In the Spring 1976 interview of Margaret Atwood by Linda Sandler, published in the Malahat Review 41 (1977), and included in the 1990 collection titled Margaret Atwood Conversations, edited by Earl G. Ingersoll, Canada’s most famous author remarked, “America is a tragic country because it has great democratic ideals and rigid social machinery. But Canada is not tragic, in the classical sense, because it doesn’t have a utopian vision.”
This utopian vision, long betrayed by hegemonic policy, is nevertheless an opening through which moral sanction can be applied. As reported by Sacred Land Film Project, moral sanction — in terms of changing U.S. policy toward American Indian sacred sites — produced in December 2012 a memorandum of understanding involving the U.S. Departments of Defense, Interior, Agriculture and Energy that holds promise of improving relationships between the Government of the United States and Indian tribes.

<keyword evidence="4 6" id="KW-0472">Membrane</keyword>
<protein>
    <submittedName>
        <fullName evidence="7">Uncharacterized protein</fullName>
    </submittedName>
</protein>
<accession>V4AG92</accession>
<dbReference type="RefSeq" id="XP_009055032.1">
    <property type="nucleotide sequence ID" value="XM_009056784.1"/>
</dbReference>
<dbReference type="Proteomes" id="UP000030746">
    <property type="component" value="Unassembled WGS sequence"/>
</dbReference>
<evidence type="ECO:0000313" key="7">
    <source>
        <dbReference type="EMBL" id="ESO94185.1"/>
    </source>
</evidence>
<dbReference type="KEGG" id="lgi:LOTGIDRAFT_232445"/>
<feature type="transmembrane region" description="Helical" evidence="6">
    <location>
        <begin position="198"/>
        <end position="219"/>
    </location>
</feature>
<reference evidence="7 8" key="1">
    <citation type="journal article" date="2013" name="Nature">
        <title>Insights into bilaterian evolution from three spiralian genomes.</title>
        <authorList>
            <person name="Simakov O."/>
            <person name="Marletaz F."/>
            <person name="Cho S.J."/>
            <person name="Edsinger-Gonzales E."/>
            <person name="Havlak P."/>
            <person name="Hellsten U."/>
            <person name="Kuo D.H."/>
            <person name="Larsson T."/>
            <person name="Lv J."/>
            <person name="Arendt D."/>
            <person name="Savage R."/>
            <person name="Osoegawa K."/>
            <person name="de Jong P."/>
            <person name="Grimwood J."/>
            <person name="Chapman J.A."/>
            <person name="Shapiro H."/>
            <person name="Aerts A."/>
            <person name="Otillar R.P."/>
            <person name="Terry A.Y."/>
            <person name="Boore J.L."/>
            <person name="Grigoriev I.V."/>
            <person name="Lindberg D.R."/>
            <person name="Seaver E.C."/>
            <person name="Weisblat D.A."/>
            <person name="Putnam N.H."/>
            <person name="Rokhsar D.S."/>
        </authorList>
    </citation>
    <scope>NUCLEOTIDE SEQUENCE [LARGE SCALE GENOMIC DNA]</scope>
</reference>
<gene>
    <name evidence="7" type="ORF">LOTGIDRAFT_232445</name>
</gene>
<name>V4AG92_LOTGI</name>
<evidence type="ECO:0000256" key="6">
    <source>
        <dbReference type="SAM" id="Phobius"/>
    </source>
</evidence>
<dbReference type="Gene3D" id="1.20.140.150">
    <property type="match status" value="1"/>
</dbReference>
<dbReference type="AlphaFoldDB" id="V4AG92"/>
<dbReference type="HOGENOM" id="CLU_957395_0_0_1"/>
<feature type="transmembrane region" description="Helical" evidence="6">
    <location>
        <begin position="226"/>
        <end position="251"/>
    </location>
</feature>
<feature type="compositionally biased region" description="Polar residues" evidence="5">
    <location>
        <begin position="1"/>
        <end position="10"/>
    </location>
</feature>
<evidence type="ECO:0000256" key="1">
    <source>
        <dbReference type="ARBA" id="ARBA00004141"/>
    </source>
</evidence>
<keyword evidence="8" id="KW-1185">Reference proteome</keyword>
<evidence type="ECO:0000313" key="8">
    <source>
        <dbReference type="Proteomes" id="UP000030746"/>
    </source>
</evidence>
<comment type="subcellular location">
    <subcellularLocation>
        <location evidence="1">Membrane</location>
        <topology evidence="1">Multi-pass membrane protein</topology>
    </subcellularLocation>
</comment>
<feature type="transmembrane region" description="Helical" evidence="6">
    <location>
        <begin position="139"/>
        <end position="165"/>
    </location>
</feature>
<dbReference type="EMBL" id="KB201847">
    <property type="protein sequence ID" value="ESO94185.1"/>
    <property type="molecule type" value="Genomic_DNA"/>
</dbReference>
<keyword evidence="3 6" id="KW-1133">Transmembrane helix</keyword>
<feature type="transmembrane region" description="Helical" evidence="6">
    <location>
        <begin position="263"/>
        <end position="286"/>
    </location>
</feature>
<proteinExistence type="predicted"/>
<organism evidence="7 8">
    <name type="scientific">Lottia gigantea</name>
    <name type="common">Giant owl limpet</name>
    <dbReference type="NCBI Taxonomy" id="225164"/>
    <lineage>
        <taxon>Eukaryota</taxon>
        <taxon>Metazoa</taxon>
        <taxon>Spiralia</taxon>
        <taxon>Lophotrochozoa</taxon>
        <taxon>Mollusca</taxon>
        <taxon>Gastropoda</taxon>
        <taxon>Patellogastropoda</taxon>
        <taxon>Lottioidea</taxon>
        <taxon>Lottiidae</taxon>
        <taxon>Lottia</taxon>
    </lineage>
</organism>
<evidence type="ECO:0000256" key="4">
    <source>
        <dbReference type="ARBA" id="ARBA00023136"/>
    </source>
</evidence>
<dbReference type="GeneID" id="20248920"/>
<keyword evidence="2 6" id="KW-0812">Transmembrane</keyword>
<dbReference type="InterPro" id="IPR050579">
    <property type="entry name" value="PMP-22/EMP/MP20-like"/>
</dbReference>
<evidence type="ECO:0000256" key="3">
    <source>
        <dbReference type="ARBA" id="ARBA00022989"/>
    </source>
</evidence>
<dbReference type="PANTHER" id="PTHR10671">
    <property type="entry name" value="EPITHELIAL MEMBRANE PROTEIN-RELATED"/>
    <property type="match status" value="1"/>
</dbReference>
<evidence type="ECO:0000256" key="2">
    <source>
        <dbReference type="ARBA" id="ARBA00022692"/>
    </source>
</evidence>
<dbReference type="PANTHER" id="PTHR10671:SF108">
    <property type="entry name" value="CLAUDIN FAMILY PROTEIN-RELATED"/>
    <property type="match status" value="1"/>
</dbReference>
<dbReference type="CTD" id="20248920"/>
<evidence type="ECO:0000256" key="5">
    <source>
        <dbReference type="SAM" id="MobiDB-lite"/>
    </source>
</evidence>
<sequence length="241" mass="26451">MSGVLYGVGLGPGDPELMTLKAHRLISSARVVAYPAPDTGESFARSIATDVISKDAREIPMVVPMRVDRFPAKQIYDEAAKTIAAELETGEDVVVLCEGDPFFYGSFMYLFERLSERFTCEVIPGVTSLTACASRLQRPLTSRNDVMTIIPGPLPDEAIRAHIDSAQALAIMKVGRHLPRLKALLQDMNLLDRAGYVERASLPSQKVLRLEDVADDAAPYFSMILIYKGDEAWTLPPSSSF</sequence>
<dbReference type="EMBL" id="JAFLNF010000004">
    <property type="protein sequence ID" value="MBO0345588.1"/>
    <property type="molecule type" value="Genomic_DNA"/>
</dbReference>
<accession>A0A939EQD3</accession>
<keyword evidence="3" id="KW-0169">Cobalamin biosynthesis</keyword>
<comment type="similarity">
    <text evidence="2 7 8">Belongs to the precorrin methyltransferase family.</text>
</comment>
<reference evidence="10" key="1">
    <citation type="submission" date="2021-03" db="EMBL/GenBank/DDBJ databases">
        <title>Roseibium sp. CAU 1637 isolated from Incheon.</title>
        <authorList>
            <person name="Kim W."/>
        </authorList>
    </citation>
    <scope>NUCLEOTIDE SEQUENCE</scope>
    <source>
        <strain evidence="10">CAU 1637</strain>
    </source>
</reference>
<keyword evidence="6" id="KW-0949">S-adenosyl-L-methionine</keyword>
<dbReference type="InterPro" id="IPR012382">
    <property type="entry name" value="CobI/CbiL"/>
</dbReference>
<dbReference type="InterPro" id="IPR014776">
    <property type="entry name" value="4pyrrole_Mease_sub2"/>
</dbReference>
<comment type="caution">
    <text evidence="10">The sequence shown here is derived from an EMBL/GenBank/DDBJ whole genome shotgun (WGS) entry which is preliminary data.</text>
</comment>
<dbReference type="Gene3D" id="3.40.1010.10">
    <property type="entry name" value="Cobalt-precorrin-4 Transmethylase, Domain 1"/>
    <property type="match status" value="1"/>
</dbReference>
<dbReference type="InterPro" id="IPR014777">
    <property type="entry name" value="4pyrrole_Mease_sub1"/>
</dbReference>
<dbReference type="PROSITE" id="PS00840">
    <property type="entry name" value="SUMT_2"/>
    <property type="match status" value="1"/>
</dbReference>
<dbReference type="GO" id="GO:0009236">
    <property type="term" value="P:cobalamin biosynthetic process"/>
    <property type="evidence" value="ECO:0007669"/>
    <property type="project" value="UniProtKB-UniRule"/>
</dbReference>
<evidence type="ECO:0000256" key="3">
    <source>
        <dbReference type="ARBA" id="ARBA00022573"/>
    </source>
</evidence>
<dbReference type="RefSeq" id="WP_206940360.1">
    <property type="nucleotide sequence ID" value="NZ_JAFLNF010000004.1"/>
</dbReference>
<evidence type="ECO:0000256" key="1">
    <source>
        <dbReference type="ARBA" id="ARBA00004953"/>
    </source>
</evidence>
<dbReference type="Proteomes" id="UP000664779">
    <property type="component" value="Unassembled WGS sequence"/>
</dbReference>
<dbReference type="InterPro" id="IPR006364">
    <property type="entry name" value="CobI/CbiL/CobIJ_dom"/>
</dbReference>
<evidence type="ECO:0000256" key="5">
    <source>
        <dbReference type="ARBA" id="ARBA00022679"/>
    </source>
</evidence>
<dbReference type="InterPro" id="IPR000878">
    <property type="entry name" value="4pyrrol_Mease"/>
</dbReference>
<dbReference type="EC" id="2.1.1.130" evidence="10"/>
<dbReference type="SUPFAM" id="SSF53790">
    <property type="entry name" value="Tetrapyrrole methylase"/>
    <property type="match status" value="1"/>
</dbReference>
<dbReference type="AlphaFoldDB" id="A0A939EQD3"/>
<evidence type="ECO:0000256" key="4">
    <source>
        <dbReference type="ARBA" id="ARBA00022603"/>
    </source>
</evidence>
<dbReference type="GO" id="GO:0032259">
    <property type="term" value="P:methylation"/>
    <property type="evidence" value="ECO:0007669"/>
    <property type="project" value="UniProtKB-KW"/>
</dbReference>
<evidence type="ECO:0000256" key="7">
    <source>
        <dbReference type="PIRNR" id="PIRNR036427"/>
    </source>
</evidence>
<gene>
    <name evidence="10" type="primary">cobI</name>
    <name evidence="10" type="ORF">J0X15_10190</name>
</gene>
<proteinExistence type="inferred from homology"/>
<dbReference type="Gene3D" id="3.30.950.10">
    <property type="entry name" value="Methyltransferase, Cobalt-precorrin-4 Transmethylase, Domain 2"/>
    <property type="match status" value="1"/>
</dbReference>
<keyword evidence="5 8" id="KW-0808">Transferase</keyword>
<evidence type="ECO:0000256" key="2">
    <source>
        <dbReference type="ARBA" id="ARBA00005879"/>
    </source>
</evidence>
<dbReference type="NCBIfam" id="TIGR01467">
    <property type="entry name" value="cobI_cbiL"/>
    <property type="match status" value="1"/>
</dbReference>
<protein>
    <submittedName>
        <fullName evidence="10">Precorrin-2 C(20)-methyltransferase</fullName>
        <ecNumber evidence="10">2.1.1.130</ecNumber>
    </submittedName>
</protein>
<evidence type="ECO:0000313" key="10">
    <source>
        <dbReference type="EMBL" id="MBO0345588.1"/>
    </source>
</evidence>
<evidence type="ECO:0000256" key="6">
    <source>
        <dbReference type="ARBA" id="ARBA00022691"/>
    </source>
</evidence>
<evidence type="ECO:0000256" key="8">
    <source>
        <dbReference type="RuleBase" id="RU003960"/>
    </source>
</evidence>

Perhaps this vision is what explains that while the US seems to be slowly moving toward reconciliation with Indian tribes, Canada seems to be running away from making amends with First Nations. Both the US and Canada have far to go in becoming human, but orienting forward rather than backward helps.
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